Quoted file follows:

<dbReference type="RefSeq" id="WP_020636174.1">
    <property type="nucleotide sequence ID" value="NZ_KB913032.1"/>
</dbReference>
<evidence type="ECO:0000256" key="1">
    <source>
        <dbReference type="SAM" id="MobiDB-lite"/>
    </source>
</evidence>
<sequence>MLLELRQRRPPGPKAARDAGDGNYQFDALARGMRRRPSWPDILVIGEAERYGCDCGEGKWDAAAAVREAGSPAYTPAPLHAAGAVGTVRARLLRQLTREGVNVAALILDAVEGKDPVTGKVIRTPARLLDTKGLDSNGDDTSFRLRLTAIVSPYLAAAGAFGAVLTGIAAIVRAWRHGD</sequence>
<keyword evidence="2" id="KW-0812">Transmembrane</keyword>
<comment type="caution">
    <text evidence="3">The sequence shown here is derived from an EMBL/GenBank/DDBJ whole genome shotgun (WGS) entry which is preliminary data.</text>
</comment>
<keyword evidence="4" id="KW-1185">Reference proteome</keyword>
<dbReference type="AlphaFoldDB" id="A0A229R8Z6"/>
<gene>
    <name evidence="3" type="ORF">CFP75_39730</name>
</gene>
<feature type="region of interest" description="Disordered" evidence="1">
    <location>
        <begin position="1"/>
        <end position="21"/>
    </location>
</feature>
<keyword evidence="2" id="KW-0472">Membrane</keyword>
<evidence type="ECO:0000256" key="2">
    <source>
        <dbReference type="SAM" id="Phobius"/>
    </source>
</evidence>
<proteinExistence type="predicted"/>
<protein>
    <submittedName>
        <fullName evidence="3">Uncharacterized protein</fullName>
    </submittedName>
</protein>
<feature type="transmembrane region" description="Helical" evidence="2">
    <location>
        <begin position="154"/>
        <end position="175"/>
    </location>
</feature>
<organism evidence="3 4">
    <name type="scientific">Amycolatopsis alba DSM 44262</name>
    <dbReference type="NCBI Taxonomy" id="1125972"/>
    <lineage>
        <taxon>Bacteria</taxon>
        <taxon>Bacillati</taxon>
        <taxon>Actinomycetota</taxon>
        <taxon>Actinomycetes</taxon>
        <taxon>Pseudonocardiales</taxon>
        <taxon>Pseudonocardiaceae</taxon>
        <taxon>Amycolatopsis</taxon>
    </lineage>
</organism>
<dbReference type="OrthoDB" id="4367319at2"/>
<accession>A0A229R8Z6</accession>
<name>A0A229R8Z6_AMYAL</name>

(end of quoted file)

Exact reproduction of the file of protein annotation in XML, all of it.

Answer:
<dbReference type="RefSeq" id="WP_020636174.1">
    <property type="nucleotide sequence ID" value="NZ_KB913032.1"/>
</dbReference>
<evidence type="ECO:0000256" key="1">
    <source>
        <dbReference type="SAM" id="MobiDB-lite"/>
    </source>
</evidence>
<sequence>MLLELRQRRPPGPKAARDAGDGNYQFDALARGMRRRPSWPDILVIGEAERYGCDCGEGKWDAAAAVREAGSPAYTPAPLHAAGAVGTVRARLLRQLTREGVNVAALILDAVEGKDPVTGKVIRTPARLLDTKGLDSNGDDTSFRLRLTAIVSPYLAAAGAFGAVLTGIAAIVRAWRHGD</sequence>
<keyword evidence="2" id="KW-0812">Transmembrane</keyword>
<comment type="caution">
    <text evidence="3">The sequence shown here is derived from an EMBL/GenBank/DDBJ whole genome shotgun (WGS) entry which is preliminary data.</text>
</comment>
<keyword evidence="4" id="KW-1185">Reference proteome</keyword>
<dbReference type="AlphaFoldDB" id="A0A229R8Z6"/>
<gene>
    <name evidence="3" type="ORF">CFP75_39730</name>
</gene>
<feature type="region of interest" description="Disordered" evidence="1">
    <location>
        <begin position="1"/>
        <end position="21"/>
    </location>
</feature>
<keyword evidence="2" id="KW-0472">Membrane</keyword>
<evidence type="ECO:0000256" key="2">
    <source>
        <dbReference type="SAM" id="Phobius"/>
    </source>
</evidence>
<proteinExistence type="predicted"/>
<protein>
    <submittedName>
        <fullName evidence="3">Uncharacterized protein</fullName>
    </submittedName>
</protein>
<feature type="transmembrane region" description="Helical" evidence="2">
    <location>
        <begin position="154"/>
        <end position="175"/>
    </location>
</feature>
<organism evidence="3 4">
    <name type="scientific">Amycolatopsis alba DSM 44262</name>
    <dbReference type="NCBI Taxonomy" id="1125972"/>
    <lineage>
        <taxon>Bacteria</taxon>
        <taxon>Bacillati</taxon>
        <taxon>Actinomycetota</taxon>
        <taxon>Actinomycetes</taxon>
        <taxon>Pseudonocardiales</taxon>
        <taxon>Pseudonocardiaceae</taxon>
        <taxon>Amycolatopsis</taxon>
    </lineage>
</organism>
<dbReference type="OrthoDB" id="4367319at2"/>
<accession>A0A229R8Z6</accession>
<name>A0A229R8Z6_AMYAL</name>